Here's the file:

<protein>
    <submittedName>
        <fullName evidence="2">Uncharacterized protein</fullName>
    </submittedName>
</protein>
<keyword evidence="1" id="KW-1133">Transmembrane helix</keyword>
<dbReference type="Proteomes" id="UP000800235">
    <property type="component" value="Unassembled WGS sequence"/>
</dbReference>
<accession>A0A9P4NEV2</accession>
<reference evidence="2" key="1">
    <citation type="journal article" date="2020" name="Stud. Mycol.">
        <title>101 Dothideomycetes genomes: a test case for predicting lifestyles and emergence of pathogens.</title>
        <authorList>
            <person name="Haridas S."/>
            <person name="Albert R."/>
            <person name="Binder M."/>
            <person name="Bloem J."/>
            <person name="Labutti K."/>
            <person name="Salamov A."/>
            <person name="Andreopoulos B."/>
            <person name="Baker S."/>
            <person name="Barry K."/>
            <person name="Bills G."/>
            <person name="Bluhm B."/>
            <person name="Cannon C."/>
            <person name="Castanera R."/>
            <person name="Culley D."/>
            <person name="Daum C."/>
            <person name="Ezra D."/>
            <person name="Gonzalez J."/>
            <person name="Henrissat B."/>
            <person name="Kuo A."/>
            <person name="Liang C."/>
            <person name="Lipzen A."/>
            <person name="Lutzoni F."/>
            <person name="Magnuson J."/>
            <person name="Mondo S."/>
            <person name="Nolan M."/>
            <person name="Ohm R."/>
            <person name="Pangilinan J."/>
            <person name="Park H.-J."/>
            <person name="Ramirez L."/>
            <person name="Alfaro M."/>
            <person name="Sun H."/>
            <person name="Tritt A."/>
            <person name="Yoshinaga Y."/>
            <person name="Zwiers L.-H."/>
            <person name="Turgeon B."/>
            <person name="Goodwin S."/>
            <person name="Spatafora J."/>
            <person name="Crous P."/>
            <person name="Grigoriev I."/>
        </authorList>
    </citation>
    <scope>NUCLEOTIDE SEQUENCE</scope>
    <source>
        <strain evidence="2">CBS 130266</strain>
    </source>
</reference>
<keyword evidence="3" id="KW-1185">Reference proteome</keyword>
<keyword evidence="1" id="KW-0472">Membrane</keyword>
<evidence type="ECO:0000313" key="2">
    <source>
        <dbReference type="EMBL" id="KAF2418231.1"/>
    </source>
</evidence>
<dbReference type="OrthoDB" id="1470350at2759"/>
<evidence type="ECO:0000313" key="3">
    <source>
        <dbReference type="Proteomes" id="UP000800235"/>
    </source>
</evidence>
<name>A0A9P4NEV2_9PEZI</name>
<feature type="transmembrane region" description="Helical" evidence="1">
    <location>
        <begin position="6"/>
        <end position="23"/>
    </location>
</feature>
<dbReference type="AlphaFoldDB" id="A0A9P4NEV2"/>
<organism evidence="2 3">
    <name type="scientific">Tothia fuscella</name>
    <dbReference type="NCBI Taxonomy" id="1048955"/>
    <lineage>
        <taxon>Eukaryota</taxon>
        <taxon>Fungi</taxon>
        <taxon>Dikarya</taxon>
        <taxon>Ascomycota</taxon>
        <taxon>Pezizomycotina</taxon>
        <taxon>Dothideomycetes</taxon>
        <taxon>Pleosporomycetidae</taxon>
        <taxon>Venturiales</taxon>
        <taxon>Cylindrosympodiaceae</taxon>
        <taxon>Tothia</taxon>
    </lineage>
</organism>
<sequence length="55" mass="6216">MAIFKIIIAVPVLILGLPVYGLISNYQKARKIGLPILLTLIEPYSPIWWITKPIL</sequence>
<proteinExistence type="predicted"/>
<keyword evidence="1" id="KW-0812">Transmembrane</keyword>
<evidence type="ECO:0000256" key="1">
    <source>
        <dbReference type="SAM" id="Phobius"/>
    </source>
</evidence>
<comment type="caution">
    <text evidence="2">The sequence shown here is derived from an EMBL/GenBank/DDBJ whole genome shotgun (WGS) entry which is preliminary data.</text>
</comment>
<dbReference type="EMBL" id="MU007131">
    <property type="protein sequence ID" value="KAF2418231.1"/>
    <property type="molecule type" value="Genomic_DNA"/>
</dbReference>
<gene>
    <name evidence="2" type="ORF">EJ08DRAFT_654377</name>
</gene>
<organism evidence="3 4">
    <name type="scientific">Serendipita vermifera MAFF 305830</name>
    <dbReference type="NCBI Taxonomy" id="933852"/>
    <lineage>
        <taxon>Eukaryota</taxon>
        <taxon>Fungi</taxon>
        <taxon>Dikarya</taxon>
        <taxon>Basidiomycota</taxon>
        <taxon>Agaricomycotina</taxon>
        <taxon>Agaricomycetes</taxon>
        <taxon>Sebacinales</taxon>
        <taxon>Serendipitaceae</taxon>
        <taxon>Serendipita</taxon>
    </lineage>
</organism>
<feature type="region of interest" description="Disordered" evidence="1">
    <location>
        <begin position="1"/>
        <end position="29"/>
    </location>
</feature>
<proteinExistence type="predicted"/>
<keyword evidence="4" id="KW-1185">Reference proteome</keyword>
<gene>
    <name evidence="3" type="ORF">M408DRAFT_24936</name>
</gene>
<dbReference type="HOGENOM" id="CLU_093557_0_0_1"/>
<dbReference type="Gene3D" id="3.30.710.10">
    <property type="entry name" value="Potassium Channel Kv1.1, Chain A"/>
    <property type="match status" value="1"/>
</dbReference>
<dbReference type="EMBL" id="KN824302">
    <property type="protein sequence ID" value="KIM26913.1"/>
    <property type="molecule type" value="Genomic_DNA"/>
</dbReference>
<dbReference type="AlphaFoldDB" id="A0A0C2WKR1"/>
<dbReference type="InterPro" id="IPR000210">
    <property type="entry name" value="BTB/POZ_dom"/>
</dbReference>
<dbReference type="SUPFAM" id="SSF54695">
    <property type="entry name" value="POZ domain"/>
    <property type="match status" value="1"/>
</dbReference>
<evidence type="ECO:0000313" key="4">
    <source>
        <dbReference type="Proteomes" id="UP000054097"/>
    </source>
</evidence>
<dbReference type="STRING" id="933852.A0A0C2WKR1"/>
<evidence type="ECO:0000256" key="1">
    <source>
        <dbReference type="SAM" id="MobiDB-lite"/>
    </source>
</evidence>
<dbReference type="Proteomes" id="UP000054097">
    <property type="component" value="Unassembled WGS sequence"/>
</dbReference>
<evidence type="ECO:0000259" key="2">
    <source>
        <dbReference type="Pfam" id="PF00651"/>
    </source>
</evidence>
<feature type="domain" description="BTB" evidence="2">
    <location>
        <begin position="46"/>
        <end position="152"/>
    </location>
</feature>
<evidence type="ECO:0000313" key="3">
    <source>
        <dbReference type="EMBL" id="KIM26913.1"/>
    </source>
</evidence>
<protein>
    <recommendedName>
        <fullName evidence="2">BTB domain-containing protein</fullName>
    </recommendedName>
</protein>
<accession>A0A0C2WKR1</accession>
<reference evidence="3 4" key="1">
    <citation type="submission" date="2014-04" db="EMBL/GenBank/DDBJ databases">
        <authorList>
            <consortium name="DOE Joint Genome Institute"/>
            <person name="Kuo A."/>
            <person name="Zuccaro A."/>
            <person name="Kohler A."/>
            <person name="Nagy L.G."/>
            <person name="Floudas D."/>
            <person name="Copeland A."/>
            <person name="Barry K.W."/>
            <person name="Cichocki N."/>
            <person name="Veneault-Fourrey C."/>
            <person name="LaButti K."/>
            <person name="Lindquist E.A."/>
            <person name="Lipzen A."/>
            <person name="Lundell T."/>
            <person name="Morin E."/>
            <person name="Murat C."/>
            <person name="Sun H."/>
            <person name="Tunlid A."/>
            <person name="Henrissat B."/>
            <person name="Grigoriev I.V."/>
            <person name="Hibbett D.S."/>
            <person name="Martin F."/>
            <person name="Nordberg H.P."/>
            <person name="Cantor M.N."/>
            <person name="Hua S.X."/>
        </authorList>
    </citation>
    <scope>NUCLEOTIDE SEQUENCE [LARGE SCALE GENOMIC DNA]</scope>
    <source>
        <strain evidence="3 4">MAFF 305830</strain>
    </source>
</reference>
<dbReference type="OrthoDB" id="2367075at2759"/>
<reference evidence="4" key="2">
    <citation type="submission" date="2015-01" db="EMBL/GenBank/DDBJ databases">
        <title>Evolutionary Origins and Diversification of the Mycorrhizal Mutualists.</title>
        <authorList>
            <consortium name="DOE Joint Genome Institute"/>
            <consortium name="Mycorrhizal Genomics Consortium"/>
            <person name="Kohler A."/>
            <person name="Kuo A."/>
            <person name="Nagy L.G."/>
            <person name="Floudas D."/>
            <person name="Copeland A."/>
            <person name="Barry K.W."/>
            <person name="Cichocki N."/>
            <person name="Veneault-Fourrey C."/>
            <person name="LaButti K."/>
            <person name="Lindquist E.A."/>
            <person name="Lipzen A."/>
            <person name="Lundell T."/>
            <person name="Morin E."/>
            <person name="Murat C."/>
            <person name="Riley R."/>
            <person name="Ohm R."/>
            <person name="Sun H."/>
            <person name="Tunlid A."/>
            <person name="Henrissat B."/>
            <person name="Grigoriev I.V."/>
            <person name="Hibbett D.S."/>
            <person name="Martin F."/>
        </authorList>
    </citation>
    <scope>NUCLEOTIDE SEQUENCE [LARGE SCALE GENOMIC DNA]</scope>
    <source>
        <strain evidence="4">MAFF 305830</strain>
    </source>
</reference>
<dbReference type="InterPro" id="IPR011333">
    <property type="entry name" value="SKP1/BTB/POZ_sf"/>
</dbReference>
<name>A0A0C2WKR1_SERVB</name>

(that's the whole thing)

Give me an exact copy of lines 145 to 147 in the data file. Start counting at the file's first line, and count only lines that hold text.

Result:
    <property type="match status" value="1"/>
</dbReference>
<dbReference type="EMBL" id="KN824302">